Pakistan’s Saab 2000 Erieye equipped with AESA radar, can detect target to 350 km range, have max operating ceiling 10,4 km and max endurance 8 hours. (photo : PakAF)

The addition of the ERIEYE system will give the RTAF the ability to carry out air and sea surveillance, as well as to control national borders, waters and economic zones, disaster management, search and rescue as well as air traffic control and air policing. Crucially it also provides airborne early warning, alert warning and will enable the RTAF to control its own assets, including airborne and ground-based platforms and control centres.

The Thai sale of the Saab Erieye is a boon for Saab, who is marketing the system heavily in the region against fierce competition from companies including IAI and Boeing. The Saab ERIEYE was also sold to Pakistan as part of a contract that came into effect in 2006. Under the Pakistan agreement, Saab will provide a Saab 2000 turboprop aircraft equipped with the Erieye radar for border security and natural disaster monitoring and search and rescue. Two of these aircraft are believed to have been delivered to date.


India’s Phalcon, the radar can detect target to 400 km range, have max operating ceiling 13,0 km and max endurance 6 hours. (photo : Jetphotos)

India has been looking at enhancing its airborne radar capabilities as part of a comprehensive upgrade of the Indian Air Force (IAF), and in 2004 a contract was signed with IAI for the Phalcon AWACS. India will receive a total of six systems, which will be fitted into the Ilyushin Il-76 military transport aircraft.

The addition of the Phalcon AWACS system to the IAF will significantly enhance the nation’s air defences, and address growing imbalances presented by two of its nearest neighbours — China and Pakistan. The Phalcon AEW provides long range, high performance tactical surveillance for airborne, ground and naval targets, acting as a force multiplier. The system is multi-sensor, integrating radar, IFF, ESM/ELINE and CSM/COMINT technology that gives crosscorrelation of all data generated. The radar system is a phased array radar able to track multiple targets within full 360°degree range, and gives the ability to carry out ‘selectable surveillance’ within certain areas such as a particular battle zone. Optimized detection and tracking also allows the tracking of manoeuvring and high value targets, as well as fast track initiation, extended detection range and a high fault tolerance and redundancy. The system receives UHF, VHF and HF transmissions, and command and control is enhanced by large hi-res display systems and a communications suite that provides long distance secure voice and data links to air, ground and maritime assets, and voice and data relay facilities. India gained the upper hand from China when it successfully acquired the IAI technology. China had previously been involved in discussions with IAI to obtain the Phalcon, but technology transfer laws prevented the deal from going ahead.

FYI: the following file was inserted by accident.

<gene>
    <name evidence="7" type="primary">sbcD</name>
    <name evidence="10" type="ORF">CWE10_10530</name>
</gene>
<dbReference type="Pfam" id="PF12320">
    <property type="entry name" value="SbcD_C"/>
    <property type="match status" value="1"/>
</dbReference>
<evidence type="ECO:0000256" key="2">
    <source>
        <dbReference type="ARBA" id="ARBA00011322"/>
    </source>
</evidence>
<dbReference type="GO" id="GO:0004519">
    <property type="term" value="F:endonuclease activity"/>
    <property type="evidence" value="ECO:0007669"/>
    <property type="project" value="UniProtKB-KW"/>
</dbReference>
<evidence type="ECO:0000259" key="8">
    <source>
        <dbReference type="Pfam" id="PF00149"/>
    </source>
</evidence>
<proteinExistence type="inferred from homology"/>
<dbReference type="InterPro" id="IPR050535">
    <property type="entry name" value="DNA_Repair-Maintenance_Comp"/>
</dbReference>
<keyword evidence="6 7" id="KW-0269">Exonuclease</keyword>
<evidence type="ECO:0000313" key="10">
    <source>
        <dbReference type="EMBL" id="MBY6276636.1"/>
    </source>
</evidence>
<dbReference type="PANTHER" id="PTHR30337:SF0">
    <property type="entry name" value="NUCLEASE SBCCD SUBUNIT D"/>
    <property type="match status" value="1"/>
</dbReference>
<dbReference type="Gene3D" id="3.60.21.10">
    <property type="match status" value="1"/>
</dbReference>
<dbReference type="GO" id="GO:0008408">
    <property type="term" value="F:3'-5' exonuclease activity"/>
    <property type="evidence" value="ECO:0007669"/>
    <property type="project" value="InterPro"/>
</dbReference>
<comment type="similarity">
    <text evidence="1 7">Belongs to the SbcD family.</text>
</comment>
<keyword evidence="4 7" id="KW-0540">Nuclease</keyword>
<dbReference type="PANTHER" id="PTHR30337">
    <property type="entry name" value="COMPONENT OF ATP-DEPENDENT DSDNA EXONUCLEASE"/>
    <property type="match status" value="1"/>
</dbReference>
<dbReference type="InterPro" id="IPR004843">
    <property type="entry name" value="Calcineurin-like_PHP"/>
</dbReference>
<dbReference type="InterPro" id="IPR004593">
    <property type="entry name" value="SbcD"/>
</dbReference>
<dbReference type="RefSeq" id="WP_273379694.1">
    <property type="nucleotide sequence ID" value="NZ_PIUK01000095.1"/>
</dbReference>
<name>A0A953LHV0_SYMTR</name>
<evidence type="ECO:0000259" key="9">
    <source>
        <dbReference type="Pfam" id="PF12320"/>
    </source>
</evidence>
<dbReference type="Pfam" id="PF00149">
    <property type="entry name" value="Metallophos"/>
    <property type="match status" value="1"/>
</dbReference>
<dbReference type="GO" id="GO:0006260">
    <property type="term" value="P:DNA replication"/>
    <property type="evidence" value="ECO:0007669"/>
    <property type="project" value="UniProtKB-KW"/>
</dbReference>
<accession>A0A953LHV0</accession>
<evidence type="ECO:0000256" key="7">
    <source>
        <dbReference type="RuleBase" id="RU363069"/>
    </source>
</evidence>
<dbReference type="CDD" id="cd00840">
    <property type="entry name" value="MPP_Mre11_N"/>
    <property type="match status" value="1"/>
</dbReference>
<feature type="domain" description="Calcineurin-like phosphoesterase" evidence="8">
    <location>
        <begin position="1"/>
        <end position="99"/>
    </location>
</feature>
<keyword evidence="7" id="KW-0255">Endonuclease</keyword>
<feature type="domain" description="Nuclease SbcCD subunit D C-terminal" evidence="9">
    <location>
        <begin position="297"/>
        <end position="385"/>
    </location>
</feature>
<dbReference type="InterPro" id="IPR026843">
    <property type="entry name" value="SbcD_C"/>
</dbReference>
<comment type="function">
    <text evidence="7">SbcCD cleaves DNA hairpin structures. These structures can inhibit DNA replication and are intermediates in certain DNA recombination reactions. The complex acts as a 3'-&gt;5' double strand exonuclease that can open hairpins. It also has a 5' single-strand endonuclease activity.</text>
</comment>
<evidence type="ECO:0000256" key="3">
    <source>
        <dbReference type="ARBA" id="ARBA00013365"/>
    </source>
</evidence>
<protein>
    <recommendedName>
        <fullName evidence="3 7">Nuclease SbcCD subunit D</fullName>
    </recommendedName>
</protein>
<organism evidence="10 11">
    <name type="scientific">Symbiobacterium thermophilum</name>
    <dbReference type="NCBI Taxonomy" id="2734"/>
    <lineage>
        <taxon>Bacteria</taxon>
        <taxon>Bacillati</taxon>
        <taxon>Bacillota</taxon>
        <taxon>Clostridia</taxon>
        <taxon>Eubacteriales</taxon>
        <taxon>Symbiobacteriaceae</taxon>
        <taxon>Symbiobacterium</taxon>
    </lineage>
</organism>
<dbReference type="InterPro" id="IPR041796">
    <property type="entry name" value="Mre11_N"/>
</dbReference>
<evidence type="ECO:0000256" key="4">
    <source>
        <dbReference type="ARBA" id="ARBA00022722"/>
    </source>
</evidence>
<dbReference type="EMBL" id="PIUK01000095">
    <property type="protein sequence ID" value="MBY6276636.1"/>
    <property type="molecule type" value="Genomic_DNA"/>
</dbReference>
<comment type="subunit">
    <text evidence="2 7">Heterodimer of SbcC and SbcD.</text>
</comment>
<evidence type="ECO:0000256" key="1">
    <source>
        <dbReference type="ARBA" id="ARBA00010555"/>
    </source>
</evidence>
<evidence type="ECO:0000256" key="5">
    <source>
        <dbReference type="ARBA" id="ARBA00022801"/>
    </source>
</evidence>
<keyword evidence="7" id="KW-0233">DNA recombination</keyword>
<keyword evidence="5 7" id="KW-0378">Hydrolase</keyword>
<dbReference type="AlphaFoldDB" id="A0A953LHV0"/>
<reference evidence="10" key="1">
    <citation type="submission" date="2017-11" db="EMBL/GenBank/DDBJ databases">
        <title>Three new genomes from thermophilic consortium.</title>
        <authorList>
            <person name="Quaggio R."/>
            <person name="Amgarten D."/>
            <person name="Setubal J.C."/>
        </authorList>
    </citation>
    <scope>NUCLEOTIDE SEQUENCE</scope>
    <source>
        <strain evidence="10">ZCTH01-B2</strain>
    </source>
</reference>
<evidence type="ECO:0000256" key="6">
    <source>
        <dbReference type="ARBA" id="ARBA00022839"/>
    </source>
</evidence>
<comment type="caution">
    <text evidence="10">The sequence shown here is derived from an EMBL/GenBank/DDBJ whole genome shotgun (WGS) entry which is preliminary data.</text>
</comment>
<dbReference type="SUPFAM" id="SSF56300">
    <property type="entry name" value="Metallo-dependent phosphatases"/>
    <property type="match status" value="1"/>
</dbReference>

(Asian Military Review)